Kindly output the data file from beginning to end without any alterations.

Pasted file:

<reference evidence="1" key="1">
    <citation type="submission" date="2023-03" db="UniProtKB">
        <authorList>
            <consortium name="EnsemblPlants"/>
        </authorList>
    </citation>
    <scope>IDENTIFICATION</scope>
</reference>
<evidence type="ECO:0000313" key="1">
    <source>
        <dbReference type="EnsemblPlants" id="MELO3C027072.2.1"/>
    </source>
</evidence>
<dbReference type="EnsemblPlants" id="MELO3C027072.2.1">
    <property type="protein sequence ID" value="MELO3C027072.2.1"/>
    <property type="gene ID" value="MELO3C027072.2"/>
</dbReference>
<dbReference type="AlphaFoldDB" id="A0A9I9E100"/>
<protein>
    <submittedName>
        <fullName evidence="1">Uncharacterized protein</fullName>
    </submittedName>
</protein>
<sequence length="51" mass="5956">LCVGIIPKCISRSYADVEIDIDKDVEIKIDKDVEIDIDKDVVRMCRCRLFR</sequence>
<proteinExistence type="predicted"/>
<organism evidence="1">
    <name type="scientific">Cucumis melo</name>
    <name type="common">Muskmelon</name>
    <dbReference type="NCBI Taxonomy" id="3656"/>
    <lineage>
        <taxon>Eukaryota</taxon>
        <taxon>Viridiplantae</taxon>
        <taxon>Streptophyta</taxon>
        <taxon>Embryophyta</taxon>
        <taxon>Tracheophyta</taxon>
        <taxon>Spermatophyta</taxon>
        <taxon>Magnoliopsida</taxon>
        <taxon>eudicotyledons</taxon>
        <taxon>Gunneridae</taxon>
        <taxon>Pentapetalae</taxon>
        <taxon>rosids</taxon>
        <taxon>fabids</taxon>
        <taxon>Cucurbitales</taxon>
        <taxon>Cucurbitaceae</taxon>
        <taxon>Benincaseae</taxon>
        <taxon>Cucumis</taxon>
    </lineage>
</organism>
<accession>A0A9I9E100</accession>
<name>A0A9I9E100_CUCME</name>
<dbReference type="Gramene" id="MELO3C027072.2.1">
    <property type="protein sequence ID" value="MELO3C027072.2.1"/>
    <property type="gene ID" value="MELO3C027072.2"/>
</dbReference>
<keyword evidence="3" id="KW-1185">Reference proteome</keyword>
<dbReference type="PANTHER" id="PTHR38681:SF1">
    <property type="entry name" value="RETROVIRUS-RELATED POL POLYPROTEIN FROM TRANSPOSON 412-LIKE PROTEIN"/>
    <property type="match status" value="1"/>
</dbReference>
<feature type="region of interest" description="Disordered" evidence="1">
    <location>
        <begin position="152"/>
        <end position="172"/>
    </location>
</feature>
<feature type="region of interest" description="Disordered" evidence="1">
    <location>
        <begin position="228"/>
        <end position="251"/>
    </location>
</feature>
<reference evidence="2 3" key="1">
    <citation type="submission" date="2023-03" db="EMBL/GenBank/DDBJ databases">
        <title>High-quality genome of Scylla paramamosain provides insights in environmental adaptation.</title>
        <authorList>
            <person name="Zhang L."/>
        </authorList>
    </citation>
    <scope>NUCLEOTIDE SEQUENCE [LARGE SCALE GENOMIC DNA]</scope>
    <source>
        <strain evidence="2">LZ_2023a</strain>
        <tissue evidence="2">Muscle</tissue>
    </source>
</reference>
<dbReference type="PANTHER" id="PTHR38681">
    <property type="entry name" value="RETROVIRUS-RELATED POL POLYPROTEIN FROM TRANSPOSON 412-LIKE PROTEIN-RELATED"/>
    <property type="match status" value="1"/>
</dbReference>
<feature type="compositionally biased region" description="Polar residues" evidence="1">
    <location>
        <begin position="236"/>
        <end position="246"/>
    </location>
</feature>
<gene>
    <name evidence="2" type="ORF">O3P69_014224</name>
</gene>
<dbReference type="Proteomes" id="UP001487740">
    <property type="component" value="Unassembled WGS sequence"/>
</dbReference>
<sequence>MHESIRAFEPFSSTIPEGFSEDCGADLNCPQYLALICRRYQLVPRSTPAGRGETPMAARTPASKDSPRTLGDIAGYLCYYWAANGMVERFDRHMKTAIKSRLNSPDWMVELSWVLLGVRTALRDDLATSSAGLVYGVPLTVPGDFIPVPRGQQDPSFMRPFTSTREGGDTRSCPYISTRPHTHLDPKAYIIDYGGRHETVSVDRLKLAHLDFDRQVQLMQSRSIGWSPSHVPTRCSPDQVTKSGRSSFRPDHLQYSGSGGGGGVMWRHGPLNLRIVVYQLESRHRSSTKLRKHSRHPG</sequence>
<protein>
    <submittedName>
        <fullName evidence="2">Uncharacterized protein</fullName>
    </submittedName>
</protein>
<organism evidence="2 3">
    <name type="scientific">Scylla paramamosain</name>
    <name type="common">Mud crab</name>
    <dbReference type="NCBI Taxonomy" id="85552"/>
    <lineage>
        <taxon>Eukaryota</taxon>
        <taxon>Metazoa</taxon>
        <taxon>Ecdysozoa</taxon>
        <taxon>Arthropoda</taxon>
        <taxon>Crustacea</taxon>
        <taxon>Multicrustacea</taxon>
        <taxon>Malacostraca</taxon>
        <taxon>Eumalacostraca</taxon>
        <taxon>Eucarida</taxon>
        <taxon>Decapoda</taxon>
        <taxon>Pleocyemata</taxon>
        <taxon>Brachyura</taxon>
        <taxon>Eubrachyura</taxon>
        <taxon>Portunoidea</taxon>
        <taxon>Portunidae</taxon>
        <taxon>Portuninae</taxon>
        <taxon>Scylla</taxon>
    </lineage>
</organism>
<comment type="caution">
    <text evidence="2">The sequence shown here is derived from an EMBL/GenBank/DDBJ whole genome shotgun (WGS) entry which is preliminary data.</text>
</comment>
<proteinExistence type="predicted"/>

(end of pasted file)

<reference evidence="1" key="1">
    <citation type="submission" date="2023-03" db="UniProtKB">
        <authorList>
            <consortium name="EnsemblPlants"/>
        </authorList>
    </citation>
    <scope>IDENTIFICATION</scope>
</reference>
<evidence type="ECO:0000313" key="1">
    <source>
        <dbReference type="EnsemblPlants" id="MELO3C027072.2.1"/>
    </source>
</evidence>
<dbReference type="EnsemblPlants" id="MELO3C027072.2.1">
    <property type="protein sequence ID" value="MELO3C027072.2.1"/>
    <property type="gene ID" value="MELO3C027072.2"/>
</dbReference>
<dbReference type="AlphaFoldDB" id="A0A9I9E100"/>
<protein>
    <submittedName>
        <fullName evidence="1">Uncharacterized protein</fullName>
    </submittedName>
</protein>
<sequence length="51" mass="5956">LCVGIIPKCISRSYADVEIDIDKDVEIKIDKDVEIDIDKDVVRMCRCRLFR</sequence>
<proteinExistence type="predicted"/>
<organism evidence="1">
    <name type="scientific">Cucumis melo</name>
    <name type="common">Muskmelon</name>
    <dbReference type="NCBI Taxonomy" id="3656"/>
    <lineage>
        <taxon>Eukaryota</taxon>
        <taxon>Viridiplantae</taxon>
        <taxon>Streptophyta</taxon>
        <taxon>Embryophyta</taxon>
        <taxon>Tracheophyta</taxon>
        <taxon>Spermatophyta</taxon>
        <taxon>Magnoliopsida</taxon>
        <taxon>eudicotyledons</taxon>
        <taxon>Gunneridae</taxon>
        <taxon>Pentapetalae</taxon>
        <taxon>rosids</taxon>
        <taxon>fabids</taxon>
        <taxon>Cucurbitales</taxon>
        <taxon>Cucurbitaceae</taxon>
        <taxon>Benincaseae</taxon>
        <taxon>Cucumis</taxon>
    </lineage>
</organism>
<accession>A0A9I9E100</accession>
<name>A0A9I9E100_CUCME</name>
<dbReference type="Gramene" id="MELO3C027072.2.1">
    <property type="protein sequence ID" value="MELO3C027072.2.1"/>
    <property type="gene ID" value="MELO3C027072.2"/>
</dbReference>
<keyword evidence="3" id="KW-1185">Reference proteome</keyword>
<dbReference type="PANTHER" id="PTHR38681:SF1">
    <property type="entry name" value="RETROVIRUS-RELATED POL POLYPROTEIN FROM TRANSPOSON 412-LIKE PROTEIN"/>
    <property type="match status" value="1"/>
</dbReference>
<feature type="region of interest" description="Disordered" evidence="1">
    <location>
        <begin position="152"/>
        <end position="172"/>
    </location>
</feature>
<feature type="region of interest" description="Disordered" evidence="1">
    <location>
        <begin position="228"/>
        <end position="251"/>
    </location>
</feature>
<reference evidence="2 3" key="1">
    <citation type="submission" date="2023-03" db="EMBL/GenBank/DDBJ databases">
        <title>High-quality genome of Scylla paramamosain provides insights in environmental adaptation.</title>
        <authorList>
            <person name="Zhang L."/>
        </authorList>
    </citation>
    <scope>NUCLEOTIDE SEQUENCE [LARGE SCALE GENOMIC DNA]</scope>
    <source>
        <strain evidence="2">LZ_2023a</strain>
        <tissue evidence="2">Muscle</tissue>
    </source>
</reference>
<dbReference type="PANTHER" id="PTHR38681">
    <property type="entry name" value="RETROVIRUS-RELATED POL POLYPROTEIN FROM TRANSPOSON 412-LIKE PROTEIN-RELATED"/>
    <property type="match status" value="1"/>
</dbReference>
<feature type="compositionally biased region" description="Polar residues" evidence="1">
    <location>
        <begin position="236"/>
        <end position="246"/>
    </location>
</feature>
<gene>
    <name evidence="2" type="ORF">O3P69_014224</name>
</gene>
<dbReference type="Proteomes" id="UP001487740">
    <property type="component" value="Unassembled WGS sequence"/>
</dbReference>
<sequence>MHESIRAFEPFSSTIPEGFSEDCGADLNCPQYLALICRRYQLVPRSTPAGRGETPMAARTPASKDSPRTLGDIAGYLCYYWAANGMVERFDRHMKTAIKSRLNSPDWMVELSWVLLGVRTALRDDLATSSAGLVYGVPLTVPGDFIPVPRGQQDPSFMRPFTSTREGGDTRSCPYISTRPHTHLDPKAYIIDYGGRHETVSVDRLKLAHLDFDRQVQLMQSRSIGWSPSHVPTRCSPDQVTKSGRSSFRPDHLQYSGSGGGGGVMWRHGPLNLRIVVYQLESRHRSSTKLRKHSRHPG</sequence>
<protein>
    <submittedName>
        <fullName evidence="2">Uncharacterized protein</fullName>
    </submittedName>
</protein>
<organism evidence="2 3">
    <name type="scientific">Scylla paramamosain</name>
    <name type="common">Mud crab</name>
    <dbReference type="NCBI Taxonomy" id="85552"/>
    <lineage>
        <taxon>Eukaryota</taxon>
        <taxon>Metazoa</taxon>
        <taxon>Ecdysozoa</taxon>
        <taxon>Arthropoda</taxon>
        <taxon>Crustacea</taxon>
        <taxon>Multicrustacea</taxon>
        <taxon>Malacostraca</taxon>
        <taxon>Eumalacostraca</taxon>
        <taxon>Eucarida</taxon>
        <taxon>Decapoda</taxon>
        <taxon>Pleocyemata</taxon>
        <taxon>Brachyura</taxon>
        <taxon>Eubrachyura</taxon>
        <taxon>Portunoidea</taxon>
        <taxon>Portunidae</taxon>
        <taxon>Portuninae</taxon>
        <taxon>Scylla</taxon>
    </lineage>
</organism>
<comment type="caution">
    <text evidence="2">The sequence shown here is derived from an EMBL/GenBank/DDBJ whole genome shotgun (WGS) entry which is preliminary data.</text>
</comment>
<proteinExistence type="predicted"/>